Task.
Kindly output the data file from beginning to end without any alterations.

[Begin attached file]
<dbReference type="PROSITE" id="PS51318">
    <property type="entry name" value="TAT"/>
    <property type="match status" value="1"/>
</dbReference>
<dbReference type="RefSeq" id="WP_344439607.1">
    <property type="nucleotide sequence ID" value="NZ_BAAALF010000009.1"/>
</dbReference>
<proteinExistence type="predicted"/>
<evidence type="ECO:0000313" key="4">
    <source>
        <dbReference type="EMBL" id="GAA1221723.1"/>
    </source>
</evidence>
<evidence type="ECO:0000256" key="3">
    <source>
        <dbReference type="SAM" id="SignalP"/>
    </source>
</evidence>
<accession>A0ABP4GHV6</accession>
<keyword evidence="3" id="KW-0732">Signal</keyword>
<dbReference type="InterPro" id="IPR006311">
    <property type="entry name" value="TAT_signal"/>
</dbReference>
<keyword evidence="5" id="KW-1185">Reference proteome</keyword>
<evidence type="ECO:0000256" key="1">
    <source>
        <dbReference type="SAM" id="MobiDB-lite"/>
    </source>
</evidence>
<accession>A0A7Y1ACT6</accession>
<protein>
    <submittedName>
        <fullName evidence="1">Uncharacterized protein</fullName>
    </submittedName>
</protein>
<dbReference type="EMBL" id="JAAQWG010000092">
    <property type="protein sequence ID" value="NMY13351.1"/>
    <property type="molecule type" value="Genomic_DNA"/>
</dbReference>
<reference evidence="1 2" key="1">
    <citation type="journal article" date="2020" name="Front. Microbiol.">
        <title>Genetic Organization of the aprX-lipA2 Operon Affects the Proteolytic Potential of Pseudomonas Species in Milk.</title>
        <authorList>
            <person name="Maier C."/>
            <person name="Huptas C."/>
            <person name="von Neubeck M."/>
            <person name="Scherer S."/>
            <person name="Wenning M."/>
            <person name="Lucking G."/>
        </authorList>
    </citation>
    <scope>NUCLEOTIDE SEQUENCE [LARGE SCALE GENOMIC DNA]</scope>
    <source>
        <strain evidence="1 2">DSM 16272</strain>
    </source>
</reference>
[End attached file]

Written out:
<dbReference type="PROSITE" id="PS51318">
    <property type="entry name" value="TAT"/>
    <property type="match status" value="1"/>
</dbReference>
<dbReference type="RefSeq" id="WP_344439607.1">
    <property type="nucleotide sequence ID" value="NZ_BAAALF010000009.1"/>
</dbReference>
<proteinExistence type="predicted"/>
<evidence type="ECO:0000313" key="4">
    <source>
        <dbReference type="EMBL" id="GAA1221723.1"/>
    </source>
</evidence>
<evidence type="ECO:0000256" key="3">
    <source>
        <dbReference type="SAM" id="SignalP"/>
    </source>
</evidence>
<accession>A0ABP4GHV6</accession>
<keyword evidence="3" id="KW-0732">Signal</keyword>
<dbReference type="InterPro" id="IPR006311">
    <property type="entry name" value="TAT_signal"/>
</dbReference>
<keyword evidence="5" id="KW-1185">Reference proteome</keyword>
<evidence type="ECO:0000256" key="1">
    <source>
        <dbReference type="SAM" id="MobiDB-lite"/>
    </source>
</evidence>
<accession>A0A7Y1ACT6</accession>
<protein>
    <submittedName>
        <fullName evidence="1">Uncharacterized protein</fullName>
    </submittedName>
</protein>
<dbReference type="EMBL" id="JAAQWG010000092">
    <property type="protein sequence ID" value="NMY13351.1"/>
    <property type="molecule type" value="Genomic_DNA"/>
</dbReference>
<reference evidence="1 2" key="1">
    <citation type="journal article" date="2020" name="Front. Microbiol.">
        <title>Genetic Organization of the aprX-lipA2 Operon Affects the Proteolytic Potential of Pseudomonas Species in Milk.</title>
        <authorList>
            <person name="Maier C."/>
            <person name="Huptas C."/>
            <person name="von Neubeck M."/>
            <person name="Scherer S."/>
            <person name="Wenning M."/>
            <person name="Lucking G."/>
        </authorList>
    </citation>
    <scope>NUCLEOTIDE SEQUENCE [LARGE SCALE GENOMIC DNA]</scope>
    <source>
        <strain evidence="1 2">DSM 16272</strain>
    </source>
</reference>